– still lakes of air and glass distortion
around dead-gilled traces of party, fun,
life… All contorted to fill the shape
of emptiness; its gagged mouth,
throat, neck…space enough, just,
for the thin wax of one lit candle.

 

 

 

Sarah James‘s first poetry collection, Into the Yell (Circaidy Gregory Press, 2010), won third prize in the International Rubery Book Awards 2011 and her second, Be[yond], is published by Knives, Forks and Spoons Press (July 2013).Her website is at www.sarah-james.co.uk

After the Party appears in (from Be[yond], Knives, Forks and Spoons Press, 2013)

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Carissa Callison

 

 

 

Parting Out

The body is like a car, and if you don’t use it, it dies.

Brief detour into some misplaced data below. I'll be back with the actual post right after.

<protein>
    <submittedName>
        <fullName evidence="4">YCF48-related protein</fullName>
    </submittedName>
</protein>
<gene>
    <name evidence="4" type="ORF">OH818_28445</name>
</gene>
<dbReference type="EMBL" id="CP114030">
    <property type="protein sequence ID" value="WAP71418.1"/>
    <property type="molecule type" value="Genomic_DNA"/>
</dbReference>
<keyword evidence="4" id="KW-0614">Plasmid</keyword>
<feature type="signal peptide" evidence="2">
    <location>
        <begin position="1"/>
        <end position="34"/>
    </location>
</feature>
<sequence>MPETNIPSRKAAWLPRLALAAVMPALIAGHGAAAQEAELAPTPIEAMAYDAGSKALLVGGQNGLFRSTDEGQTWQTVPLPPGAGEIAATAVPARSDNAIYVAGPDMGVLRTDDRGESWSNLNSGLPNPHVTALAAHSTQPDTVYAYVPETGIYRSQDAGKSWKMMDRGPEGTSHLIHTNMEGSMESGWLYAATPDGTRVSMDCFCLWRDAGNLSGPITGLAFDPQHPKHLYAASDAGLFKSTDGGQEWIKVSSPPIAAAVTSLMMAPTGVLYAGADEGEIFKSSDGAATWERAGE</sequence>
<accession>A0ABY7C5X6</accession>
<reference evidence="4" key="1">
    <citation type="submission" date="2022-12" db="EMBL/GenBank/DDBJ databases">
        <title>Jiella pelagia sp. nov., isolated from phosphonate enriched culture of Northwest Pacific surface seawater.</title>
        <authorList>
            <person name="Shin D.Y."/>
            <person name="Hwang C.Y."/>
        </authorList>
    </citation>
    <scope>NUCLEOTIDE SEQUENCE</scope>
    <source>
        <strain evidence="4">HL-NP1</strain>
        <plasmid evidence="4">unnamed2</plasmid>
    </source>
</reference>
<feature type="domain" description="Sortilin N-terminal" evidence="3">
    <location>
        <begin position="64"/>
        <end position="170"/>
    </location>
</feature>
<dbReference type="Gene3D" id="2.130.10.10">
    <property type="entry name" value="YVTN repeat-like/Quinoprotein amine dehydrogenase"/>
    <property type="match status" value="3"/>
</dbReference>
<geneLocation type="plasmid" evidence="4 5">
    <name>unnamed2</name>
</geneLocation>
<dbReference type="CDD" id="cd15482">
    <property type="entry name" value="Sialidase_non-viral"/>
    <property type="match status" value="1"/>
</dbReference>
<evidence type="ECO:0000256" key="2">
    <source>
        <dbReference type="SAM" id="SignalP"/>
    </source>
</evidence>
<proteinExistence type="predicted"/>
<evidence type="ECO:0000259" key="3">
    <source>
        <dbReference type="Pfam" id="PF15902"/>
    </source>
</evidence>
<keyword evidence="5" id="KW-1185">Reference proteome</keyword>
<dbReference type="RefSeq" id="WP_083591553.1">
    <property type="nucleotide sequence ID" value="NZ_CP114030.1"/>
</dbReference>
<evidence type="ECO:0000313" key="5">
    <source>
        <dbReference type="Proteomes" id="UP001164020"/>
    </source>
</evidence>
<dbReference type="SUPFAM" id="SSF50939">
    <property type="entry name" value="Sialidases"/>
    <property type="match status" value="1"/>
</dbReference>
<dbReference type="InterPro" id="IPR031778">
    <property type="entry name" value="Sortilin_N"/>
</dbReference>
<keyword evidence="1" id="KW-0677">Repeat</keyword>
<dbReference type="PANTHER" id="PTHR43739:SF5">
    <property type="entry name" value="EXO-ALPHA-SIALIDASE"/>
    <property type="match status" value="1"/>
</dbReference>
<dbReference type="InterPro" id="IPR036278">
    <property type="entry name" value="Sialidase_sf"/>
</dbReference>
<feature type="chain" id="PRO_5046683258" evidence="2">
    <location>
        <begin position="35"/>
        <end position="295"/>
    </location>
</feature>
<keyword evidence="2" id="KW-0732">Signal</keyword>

I spent too much time in my head, body puttered out,
became just parts to be junked out

My 3rd grade teacher pickles my brain like blue ribbon cucumbers
carefully planted and nurtured.

The first riding instructor I had carefully separates
heels from feet, mounts them like the trophies in my childhood room.

In a dirty paper sack writhe my newly found vocal cords
carried by the man who also ripped out my first set.

My right hand clutches a pen in a lavender filled glass jar,
and is spirited away by fairies, or maybe the English professor
who taught that hand to write; I never could tell them apart.

Atop crystals in a wine glass perch my eyes,
my father claiming the part of me that undoubtedly came from him.

My crooked middle finger is plucked by the dear friend
who endured many drunken fuck you’s, shot glass
and Everclear waiting to preserve those moments forever.

As each part of me disappears like wedding cake I’ll never taste,
my quivering heart sits alone, unclaimed.
Maybe it’s what I’ve always wanted and never realized;
a heart and consciousness free of that awkward shell.

 

 

Carissa Callison was born and raised on the wet side of Washington. She attended the University of Montana Western and received a BA in biology. While in college, she rediscovered a passion for words and hasn’t looked back.